* Powders are not displaced from the shearing zone;

* Powders may be tested under different concentrations; and

* Both the shear stress and the normal stress may be measured at different shear rates
and different powder concentrations.

Generally, this facility consists of three components:









A drive train, which includes a DC motor and a pair of pulleys;

A test cell, which includes a rotating cell, a shearing plate, a shear plate positioner
and seal O-rings;

A data display system, which includes two load cells, a displacement transducer, a
digital tachometer and 3 digital panel meters.

Shear Plate
Positioner



Load Cell
(Normal)

Load Cell
(Tangential) 59Shear Plate
.- ---- 159.32mm -


O-ring Seal

9.40mm
Moment Arm Annular gap

LVDT I --- 44.09mm
Displacement --50.96mm Rotating Cell
Transducer









Pulley DC Motor


Figure 2-1 Annular shear cell-type cohesive powder rheometer

A detailed description of the rheometer is provided as follows. The powder is placed

in the annular gap between the upper shear plate and the bottom rotating cell. The annular

gap has a mean radius of 45.52 mm, a width of 6.87 mm, and a depth of 9.40 mm. The upper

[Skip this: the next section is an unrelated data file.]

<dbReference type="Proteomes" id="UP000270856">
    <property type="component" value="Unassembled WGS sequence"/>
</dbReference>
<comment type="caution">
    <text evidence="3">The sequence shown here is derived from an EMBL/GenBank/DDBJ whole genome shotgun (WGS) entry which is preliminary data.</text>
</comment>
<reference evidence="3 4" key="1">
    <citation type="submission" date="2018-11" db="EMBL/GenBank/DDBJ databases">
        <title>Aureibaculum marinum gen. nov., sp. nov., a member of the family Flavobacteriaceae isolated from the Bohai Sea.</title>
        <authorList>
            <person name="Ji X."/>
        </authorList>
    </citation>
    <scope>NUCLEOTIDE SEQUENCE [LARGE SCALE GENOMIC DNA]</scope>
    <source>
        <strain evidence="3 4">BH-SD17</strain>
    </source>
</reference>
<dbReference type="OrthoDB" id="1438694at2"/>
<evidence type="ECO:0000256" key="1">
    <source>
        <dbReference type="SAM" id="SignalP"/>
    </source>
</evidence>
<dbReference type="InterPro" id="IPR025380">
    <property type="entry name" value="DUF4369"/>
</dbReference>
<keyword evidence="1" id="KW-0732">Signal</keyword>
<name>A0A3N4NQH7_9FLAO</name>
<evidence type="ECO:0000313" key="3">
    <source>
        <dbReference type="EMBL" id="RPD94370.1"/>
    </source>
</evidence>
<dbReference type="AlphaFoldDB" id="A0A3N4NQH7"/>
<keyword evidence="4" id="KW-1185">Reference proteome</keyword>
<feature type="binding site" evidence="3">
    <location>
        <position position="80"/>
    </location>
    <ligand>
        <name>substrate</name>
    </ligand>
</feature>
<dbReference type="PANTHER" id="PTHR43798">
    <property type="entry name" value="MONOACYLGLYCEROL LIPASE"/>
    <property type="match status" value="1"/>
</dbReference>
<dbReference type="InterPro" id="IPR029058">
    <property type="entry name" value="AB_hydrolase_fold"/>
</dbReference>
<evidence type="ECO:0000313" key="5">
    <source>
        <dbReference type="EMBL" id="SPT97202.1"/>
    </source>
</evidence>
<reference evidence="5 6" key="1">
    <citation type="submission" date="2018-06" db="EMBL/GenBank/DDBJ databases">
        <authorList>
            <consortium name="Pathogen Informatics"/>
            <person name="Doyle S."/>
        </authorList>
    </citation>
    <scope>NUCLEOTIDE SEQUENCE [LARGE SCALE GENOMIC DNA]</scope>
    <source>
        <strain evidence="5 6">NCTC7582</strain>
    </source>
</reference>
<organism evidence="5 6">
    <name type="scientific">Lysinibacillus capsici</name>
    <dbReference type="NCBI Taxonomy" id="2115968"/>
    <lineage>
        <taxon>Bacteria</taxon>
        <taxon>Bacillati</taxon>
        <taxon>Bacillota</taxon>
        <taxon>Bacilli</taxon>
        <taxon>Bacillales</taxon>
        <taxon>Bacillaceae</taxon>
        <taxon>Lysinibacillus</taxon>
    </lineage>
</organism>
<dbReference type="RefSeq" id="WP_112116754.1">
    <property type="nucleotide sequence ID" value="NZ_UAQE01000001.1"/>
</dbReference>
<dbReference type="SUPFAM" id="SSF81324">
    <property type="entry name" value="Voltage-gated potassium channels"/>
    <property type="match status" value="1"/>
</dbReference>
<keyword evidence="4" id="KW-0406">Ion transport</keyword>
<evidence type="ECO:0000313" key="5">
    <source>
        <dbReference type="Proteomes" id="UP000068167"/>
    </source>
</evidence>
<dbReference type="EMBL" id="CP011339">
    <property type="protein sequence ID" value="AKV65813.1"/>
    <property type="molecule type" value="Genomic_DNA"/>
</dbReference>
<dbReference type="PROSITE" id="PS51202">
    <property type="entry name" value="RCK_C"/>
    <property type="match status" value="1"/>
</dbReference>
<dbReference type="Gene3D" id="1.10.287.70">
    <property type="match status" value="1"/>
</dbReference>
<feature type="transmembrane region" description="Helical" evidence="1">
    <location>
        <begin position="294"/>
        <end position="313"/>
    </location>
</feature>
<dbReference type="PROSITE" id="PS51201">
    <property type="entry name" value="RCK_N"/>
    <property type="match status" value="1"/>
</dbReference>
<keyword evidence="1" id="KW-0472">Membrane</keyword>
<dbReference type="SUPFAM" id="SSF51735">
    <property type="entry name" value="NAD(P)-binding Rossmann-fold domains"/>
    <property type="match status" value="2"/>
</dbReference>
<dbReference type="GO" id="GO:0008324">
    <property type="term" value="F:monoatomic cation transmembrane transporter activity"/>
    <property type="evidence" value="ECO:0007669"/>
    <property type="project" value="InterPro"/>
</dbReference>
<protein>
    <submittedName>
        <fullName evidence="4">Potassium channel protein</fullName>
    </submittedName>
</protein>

14

shear plate and the bottom rotating cell maintain alignment by means of two linear rotating

bearings. The upper shear plate has an annular protrusion that fits into the annular gap. The

protrusion was cut from stainless steel that is an integral part of the upper shear plate. There

is a groove on each side of the protrusion walls. The powder is sealed within the annular gap

by means of an inner and an outer elastomer O-ring. The upper shear plate remains fixed via

a moment arm with a length of 159.30 mm as shown in the sketch. A load cell is attached

to the moment arm, which is used to measure the mean shear force imposed on the upper

shear plate by the shearing powder. The position of the upper shear plate is controlled via

a threaded shaft that is locked into a fixed position during a shear test. Thus, the volume of

the annular gap remains fixed. In order to assure that the entire particle assembly is in

motion during shearing so that the height of the shear layer corresponds to the powder bed

height, the powder bed height is maintained at approximately 20 particle diameters. A